Father of Tualatin Man co-piloted B-17 Flying Fortress In European Theater, Survived two air crashes in WWII

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Bradley had four brothers and two sisters.
Bradley had four brothers and two sisters. Three brothers were in the military in WWII. Bradley is on the right, his brother Robert (Navy) in middle and brother Marshall (Army) who served in the Battle of the Bulge where he received a Purple Heart. The oldest brother, Johnathan, served in Army in a coastal anti-aircraft unit.

Tualatin’s Heritage Center has Summers’ WWII Memoirs, transcribed as he told his story; 48 pages of fascinating details have been sent to Library of Congress for future generations

 Bradley Summers, the father of Jared Summers who lives on the Tualatin Summers family farm established by his grandfather, John Robert Summers, survived two air crashes while co-piloting B-17 Flying Fortresses in WWII. Jarad, a teacher at Hazelbrook Middle School  is the only Industrial arts instructor in the Tualatin-Tigard School District.

Sometimes a B-17 in a formation suffered dozens of German fighter attacks. At times the anti-aircraft flack was described as “so thick you would walk on it.
Sometimes a B-17 in a formation suffered dozens of German fighter attacks. At times the anti-aircraft flack was described as “so thick you would walk on it.

His father’s initial training was at Wendover Air Force Base in Utah. That base later was the training site of the B-29 unit that carried out the atomic bombing of Hiroshima and Nagasaki. Bradley’s aircraft crew was the first formed up for the 544th Squadron, designated Crew 41. Their squadron received the first Boeing built four engine B-17s.  Among them was a plane with a serial number of 0041.  That seemed to be a lucky co-incidence so his crew asked for and received that plane. Unfortunately it was not as hoped, it turned out to be a problem plane. It often had engines go out and other difficulties. Crew members gave it the nickname “ramp rat” because of the tremendous amount of time spent on the ramp for repair work. In his Memoirs, Bradley said “I think we made more three-engine landings than we did four-engine. Every time we went up something went haywire.”  Those problems delayed them from flying overseas with their squadron. There was an engine change at their first stop in Nebraska. And then more difficulties at their third stop, Gander Lake, Newfoundland. At first, the weather kept them from leaving.  When it cleared, as they turned on their engines, oil came pouring out of one, requiring another engine change. Finally leaving, after flying about 400 miles of the 2400 mile flight across the Atlantic to England, trouble with an engine manifold forced them to head back to land. While fixing the manifold, they flew several hundred miles before blowing out two engines, coming down near an island off the Newfoundland coast; dodging icebergs as they hit the ocean at 90 miles per hour. The crew scrambled out into two life rafts. After seven hours in frigid air, they were picked up by a Canadian J-boat. The crewmembers were so cold, they could not lift themselves out of the rafts. Their recovery was reported in the Oregonian with the headline, “10 Americans Saved from Sea.” When recovered from that ordeal, they flew across the Atlantic to England in a transport plane; reporting to war school. But Bradley said that nothing could prepare them for actual combat. On each mission, there was flack all around you as you reached the bombing site in addition to fighting off and dodging German fighter planes.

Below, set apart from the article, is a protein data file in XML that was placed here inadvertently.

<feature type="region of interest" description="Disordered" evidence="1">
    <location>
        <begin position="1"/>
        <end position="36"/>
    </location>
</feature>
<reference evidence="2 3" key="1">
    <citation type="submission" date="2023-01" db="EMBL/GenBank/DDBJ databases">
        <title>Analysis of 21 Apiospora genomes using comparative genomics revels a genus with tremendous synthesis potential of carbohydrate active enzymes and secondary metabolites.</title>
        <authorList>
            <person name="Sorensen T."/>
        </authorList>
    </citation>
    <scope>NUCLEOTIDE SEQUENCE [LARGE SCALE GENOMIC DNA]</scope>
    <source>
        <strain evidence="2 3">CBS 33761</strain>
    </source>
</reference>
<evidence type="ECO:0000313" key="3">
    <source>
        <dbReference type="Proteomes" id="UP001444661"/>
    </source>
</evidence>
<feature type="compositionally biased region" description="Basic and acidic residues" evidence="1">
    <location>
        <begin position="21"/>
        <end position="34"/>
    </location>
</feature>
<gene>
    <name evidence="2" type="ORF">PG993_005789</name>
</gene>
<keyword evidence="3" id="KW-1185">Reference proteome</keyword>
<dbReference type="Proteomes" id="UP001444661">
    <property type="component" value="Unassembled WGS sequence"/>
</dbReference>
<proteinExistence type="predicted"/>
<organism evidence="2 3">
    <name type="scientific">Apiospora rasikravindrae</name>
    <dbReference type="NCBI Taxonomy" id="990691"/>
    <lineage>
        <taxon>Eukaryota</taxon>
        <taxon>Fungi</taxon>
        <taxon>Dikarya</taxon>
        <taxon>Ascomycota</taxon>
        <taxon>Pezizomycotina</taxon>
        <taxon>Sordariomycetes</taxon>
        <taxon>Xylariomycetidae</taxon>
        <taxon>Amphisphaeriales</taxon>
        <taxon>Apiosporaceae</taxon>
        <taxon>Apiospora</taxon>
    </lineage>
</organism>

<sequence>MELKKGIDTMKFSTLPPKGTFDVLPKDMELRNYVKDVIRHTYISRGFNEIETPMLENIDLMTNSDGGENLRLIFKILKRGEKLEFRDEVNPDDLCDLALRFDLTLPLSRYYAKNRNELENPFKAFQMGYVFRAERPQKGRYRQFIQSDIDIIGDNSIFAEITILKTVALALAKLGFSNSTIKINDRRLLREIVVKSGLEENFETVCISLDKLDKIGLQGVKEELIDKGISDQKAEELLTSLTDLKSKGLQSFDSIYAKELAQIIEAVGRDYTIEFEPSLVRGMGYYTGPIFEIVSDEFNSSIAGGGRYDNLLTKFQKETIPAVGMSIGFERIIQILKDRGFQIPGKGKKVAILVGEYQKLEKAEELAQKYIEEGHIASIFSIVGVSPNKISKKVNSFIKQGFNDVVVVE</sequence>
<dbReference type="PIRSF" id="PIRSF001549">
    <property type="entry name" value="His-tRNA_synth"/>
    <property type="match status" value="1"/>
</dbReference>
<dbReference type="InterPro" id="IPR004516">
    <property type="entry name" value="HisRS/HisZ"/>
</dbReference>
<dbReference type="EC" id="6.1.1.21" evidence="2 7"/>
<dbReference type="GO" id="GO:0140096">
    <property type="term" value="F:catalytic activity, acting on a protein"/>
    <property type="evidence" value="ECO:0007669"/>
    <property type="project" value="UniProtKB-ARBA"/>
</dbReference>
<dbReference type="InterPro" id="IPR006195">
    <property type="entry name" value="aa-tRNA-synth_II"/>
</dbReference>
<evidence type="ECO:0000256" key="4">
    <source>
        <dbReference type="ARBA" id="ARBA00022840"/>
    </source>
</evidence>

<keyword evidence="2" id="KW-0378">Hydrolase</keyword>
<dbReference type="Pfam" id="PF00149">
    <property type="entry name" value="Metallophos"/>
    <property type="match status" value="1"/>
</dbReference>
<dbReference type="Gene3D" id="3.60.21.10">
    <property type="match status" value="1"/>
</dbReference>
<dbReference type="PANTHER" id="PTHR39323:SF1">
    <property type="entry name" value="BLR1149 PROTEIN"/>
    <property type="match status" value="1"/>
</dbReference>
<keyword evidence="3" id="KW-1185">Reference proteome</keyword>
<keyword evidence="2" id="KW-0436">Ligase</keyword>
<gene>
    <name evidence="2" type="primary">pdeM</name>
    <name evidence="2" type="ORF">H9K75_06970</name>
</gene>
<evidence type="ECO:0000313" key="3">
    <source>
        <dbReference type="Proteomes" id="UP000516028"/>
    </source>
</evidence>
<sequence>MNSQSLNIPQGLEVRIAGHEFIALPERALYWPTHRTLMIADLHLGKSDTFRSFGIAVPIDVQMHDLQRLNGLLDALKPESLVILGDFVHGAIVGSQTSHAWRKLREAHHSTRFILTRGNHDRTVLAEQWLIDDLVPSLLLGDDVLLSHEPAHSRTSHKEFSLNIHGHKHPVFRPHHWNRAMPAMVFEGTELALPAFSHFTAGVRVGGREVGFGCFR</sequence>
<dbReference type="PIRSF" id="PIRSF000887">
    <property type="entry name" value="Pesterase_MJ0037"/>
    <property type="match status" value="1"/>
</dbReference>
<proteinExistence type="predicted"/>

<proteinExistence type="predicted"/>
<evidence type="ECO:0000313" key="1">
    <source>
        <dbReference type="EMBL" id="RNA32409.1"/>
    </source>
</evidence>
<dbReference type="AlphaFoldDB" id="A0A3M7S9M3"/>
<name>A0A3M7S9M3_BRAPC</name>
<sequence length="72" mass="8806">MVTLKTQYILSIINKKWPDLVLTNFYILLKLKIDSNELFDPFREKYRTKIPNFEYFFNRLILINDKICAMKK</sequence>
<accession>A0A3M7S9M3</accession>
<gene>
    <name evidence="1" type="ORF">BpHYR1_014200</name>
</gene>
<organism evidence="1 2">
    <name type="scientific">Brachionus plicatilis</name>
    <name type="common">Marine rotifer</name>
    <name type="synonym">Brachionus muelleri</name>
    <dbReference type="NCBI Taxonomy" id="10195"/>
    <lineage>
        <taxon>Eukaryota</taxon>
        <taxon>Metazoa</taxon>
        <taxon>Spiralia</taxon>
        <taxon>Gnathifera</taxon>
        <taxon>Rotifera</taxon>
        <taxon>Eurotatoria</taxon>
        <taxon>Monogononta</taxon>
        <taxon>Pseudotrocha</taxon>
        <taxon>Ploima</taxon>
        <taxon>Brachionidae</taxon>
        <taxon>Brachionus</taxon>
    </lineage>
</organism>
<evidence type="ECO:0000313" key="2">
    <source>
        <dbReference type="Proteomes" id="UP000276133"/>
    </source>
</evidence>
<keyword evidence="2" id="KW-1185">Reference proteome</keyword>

One fateful morning, Summers’ squadron, along with two other squadrons, each composed of seven planes, flew on a bombing mission to Hamburg. They utilized a “javelin formation”, placing three planes in the front element, and another three planes slightly below and behind the lead group. The seventh plane filled in behind to make a “diamond pattern”. That day, the air forces were doing what they called “a maximum effort, putting up every plane that could fly. The plan was for Summers group to turn North after completing their Hamburg bombing, and join up with another squadron that had bombed Kiel. They grouped together because each plane had about a dozen .50-caliber machine guns aboard. The combined gun power made it difficult for attacking fighter planes. Summers described that fateful flight in intimate detail. His plane was riddled with shots from a German fighter squadron with aircraft that flew at 250-300 miles per hour. He explained that “in dodging the bullets from one plane there might another drawing a bead on you and, you know, you can’t dodge them all”.  His plane was being ripped apart. The most serious hits were in the tail, destroying their trim tabs and elevators (which control making the plane go up or down) making keeping the nose down difficult, making keeping the plane level very difficult.   He said, “for any of you that might know a little bit about flying an airplane, they only climb at a certain speed and if you try to climb too fast, it’ll stall…the idea is to get the nose down again”.  Eventually, losing control of the plane,  everyone parachuted out.  Bradley hit the ground hard and fell on his back. As he looked up through dazed eyes found himself looking up at a farmer holding a two barrel shotgun.  Summers’ two years in German POW camps will be covered in my next columns. So stay tuned.